FOUR YEARS AGO, when I quit a career as a banker to become a reporter, the thing that surprised me the most about my colleagues' reaction was that they were most stunned that I was leaving my home town of New York City without ever having lived on the posh East Side of Manhattan.
I lived in Brooklyn then, while most of my up-and-coming professional friends resided in Manhattan. To most of my friends, Brooklyn was a place outside and some distance apart from their lives, though it was in fact adjacent to Manhattan and well connected by bridges and tunnels. They looked at Brooklyn and saw a home for their most unnameable fears and vivid myths. In wonder they would often ask me just what it was like "out there."
It is this same fascinated wonder that people who live in Northwest Washington and its adjoining suburbs have for Prince George's County.
Maybe I'm just bound and determined to do the things I'm not supposed to do, but I am happy to call Prince George's home today. And like my friends in New York, the downtown Washington world can barely mask its grimace at my choice.
Yes, I'm "Pee Gee," and proud of it. And like half of the black respondents in a recent Washington Post poll, I think it is a better place to live than any other area locale.
We know how to have a scrapping good time in Prince George's. When you have a problem in Montgomery, you do a boring study. In the District, you do a study which then gets lost in a computer and has to be done over. In Prince George's you cut a deal, then do a study afterwards. That's why we have cable television now, and they don't.
Pee Gee is where the president lands his plane, the Capitals and the Bullets play and scientists direct men who walk on the moon. We've even got two racetracks and more prime waterfront then Montgomery and Fairfax combined.
Even if most of Washington still doesn't know where it's largest suburb is, I like Prince George's because it is located squarely in the real world.
Which is more than can be said for Dupont Circle.
That's what I think even if, as the poll suggested, a significant number of white county residents feel that the county's quality of life is going down as the black population is going up. I still think Prince George's has a chance at being the most thoroughly and successfully integrated suburb in the country.
Disloyal whites may yet join the 170,000 of their race who left the county during the 1970s in the wake of school desegregation. It would be a shame if they did -- a shame that they would accept the notion that their thirst for status will never be quenched while living in a 37-percent-black county. It would also add another chapter to the long book of racial irony in America, since Prince George's new black residents improved the overall levels of income and education in many formerly all-white neighborhoods.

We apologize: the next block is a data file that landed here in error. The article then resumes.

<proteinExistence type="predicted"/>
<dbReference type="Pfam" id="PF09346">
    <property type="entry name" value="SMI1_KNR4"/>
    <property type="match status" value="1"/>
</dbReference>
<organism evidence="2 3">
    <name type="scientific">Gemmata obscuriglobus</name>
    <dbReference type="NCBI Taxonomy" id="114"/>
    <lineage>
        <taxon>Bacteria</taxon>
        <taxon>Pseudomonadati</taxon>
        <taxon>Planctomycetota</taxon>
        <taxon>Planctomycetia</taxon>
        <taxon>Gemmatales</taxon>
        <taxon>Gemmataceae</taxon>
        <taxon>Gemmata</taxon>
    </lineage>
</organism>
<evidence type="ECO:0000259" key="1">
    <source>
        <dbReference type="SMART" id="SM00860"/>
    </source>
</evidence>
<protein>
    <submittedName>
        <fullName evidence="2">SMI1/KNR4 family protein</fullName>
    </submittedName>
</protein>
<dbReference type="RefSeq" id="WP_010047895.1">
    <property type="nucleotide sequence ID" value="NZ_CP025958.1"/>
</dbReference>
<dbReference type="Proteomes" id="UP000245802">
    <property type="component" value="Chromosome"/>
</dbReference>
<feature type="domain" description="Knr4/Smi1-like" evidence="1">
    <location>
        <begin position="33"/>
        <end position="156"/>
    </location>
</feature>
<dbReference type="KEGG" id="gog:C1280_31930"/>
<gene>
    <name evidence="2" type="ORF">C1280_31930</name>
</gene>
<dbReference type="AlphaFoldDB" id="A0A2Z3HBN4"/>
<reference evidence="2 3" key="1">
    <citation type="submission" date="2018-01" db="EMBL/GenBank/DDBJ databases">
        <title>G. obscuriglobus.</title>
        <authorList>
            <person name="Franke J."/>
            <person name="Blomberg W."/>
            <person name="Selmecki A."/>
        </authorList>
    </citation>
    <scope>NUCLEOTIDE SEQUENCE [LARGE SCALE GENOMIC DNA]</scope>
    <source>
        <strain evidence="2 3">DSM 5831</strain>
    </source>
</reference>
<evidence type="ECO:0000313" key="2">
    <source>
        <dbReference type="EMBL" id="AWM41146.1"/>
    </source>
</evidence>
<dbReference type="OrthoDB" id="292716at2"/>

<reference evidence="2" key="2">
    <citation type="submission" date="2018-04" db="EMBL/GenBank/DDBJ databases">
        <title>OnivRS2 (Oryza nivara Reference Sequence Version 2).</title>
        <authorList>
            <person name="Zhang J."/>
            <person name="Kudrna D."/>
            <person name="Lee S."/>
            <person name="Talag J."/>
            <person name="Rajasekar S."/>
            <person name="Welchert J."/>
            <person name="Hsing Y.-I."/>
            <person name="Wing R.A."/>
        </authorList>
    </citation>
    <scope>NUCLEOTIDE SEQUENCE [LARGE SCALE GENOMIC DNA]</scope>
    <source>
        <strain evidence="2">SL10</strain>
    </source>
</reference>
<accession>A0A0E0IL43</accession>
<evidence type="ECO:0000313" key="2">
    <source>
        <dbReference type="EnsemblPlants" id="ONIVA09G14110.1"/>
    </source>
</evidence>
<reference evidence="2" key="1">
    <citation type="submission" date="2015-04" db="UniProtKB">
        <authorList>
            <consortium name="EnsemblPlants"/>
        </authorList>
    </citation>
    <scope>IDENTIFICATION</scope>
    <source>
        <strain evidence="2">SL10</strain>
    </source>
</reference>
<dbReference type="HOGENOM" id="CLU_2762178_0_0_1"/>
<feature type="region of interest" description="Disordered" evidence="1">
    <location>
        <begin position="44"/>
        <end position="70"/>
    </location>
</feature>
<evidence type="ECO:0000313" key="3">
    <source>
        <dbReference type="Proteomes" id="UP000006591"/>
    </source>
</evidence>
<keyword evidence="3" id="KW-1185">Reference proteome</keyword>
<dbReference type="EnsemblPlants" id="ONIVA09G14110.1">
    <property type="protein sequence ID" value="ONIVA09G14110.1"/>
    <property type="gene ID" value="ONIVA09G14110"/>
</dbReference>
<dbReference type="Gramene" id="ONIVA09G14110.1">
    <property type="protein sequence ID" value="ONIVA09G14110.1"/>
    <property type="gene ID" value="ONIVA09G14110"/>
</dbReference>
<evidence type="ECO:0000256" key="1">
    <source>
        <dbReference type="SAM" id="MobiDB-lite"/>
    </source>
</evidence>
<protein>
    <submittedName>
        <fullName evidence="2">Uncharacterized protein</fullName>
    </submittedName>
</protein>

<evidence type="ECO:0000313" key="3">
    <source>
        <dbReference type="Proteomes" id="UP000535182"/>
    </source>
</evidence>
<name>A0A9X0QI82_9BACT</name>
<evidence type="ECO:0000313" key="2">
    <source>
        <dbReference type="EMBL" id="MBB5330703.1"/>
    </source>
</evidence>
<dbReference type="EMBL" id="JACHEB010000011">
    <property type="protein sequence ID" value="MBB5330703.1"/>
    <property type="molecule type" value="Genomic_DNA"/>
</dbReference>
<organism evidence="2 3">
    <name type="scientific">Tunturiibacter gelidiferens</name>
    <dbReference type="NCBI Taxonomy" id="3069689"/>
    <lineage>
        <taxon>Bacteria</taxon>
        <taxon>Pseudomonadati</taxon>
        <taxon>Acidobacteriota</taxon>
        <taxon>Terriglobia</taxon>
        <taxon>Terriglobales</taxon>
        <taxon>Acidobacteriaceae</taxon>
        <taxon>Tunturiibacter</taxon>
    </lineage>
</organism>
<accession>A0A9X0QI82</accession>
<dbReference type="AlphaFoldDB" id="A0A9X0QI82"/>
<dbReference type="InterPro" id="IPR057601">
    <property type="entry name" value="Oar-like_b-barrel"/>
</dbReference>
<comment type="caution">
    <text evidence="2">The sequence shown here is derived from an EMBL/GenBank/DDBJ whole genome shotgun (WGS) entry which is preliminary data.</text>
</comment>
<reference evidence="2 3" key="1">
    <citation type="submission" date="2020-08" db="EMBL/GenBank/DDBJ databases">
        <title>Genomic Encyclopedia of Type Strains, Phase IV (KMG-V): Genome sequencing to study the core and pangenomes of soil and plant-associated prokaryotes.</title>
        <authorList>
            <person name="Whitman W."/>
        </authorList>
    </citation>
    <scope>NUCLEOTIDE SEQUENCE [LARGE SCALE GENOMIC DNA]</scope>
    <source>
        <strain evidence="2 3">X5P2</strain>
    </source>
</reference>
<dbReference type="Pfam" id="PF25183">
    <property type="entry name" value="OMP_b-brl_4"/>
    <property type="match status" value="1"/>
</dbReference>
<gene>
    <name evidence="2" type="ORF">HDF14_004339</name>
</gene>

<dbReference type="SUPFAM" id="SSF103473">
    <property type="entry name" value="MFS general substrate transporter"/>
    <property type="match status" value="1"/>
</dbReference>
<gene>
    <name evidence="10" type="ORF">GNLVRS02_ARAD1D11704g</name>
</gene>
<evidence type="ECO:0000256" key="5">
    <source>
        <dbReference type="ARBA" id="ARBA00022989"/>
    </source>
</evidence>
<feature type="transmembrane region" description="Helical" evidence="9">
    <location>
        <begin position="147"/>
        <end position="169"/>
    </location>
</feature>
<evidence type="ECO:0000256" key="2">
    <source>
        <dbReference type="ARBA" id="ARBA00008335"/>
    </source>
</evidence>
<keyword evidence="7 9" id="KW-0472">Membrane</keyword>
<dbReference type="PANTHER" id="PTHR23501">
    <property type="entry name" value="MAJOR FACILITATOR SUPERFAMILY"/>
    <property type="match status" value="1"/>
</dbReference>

If they move, they will once more fulfill the expectations of the downtown elite, confirming what they have always wanted to believe about the blacks and whites of Prince George's County. Although moving to Charles or Anne Arundel County to get closer to the cognoscente in Georgetown is dim reasoning, by my lights.
But then again, I can't worry about what white people may do; I have enough trouble getting people to imagine where in the Washington area I live.
Downtown, they say I live "way out there" in Adelphi, 9 miles from the White House. Rockville is nearly 18 miles away by comparison, but somehow White Flint Mall seems closer to them than Prince George's Plaza, just 10 miles from the Reagan residence. The problem with Prince George's County is that you have to go through two invisible parts of Washington -- Northeast or Southeast -- to get there. Prince George's surrounds the District of Columbia on two of its four sides, but for practical purposes it does not touch the Washington portrayed in the social sections.
The problem with Prince George's is the image people have of who lives here. When you think of Brooklyn, you think of greasy teens from "Saturday Night Fever," the ones who carry knives inside their leather jackets.
Those who think of Prince George's think of the same youth, only the grease is under his fingernails, instead of in his longish hair. His sleeveless T-shirt doesn't pretend to hide the tattoo with the macabre death motif on his bicep. He is the all-American working class threat, the guy the bouncers watch out for in Georgetown.
His father also has a red neck, so the story goes. His mother has one of those beehive hairdos you just don't see on Connecticut Avenue.
Yes, Virginia (a state in which the right of blacks to vote is still a matter of contention), there are some pure rednecks living in Prince George's County. But there are a lot more accountants, school teachers, secretaries and government clerks living there too. Some of them are rednecks too, but, except for their addresses, they are indistinguishable from co-workers who live in supposedly more enlightened climes.